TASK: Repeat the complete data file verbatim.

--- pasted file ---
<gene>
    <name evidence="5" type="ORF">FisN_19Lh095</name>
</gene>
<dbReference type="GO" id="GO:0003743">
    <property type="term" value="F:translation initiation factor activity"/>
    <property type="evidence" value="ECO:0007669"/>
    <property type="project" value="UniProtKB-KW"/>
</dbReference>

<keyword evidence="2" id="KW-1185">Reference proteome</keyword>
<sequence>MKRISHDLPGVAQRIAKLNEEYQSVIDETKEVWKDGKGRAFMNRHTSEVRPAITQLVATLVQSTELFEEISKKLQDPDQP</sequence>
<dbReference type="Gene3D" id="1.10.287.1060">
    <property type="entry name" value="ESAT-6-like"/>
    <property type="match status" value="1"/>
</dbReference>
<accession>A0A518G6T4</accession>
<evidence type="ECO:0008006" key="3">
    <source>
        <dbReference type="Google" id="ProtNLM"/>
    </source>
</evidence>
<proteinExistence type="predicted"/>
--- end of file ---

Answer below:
<gene>
    <name evidence="5" type="ORF">FisN_19Lh095</name>
</gene>
<dbReference type="GO" id="GO:0003743">
    <property type="term" value="F:translation initiation factor activity"/>
    <property type="evidence" value="ECO:0007669"/>
    <property type="project" value="UniProtKB-KW"/>
</dbReference>

<keyword evidence="2" id="KW-1185">Reference proteome</keyword>
<sequence>MKRISHDLPGVAQRIAKLNEEYQSVIDETKEVWKDGKGRAFMNRHTSEVRPAITQLVATLVQSTELFEEISKKLQDPDQP</sequence>
<dbReference type="Gene3D" id="1.10.287.1060">
    <property type="entry name" value="ESAT-6-like"/>
    <property type="match status" value="1"/>
</dbReference>
<accession>A0A518G6T4</accession>
<evidence type="ECO:0008006" key="3">
    <source>
        <dbReference type="Google" id="ProtNLM"/>
    </source>
</evidence>
<proteinExistence type="predicted"/>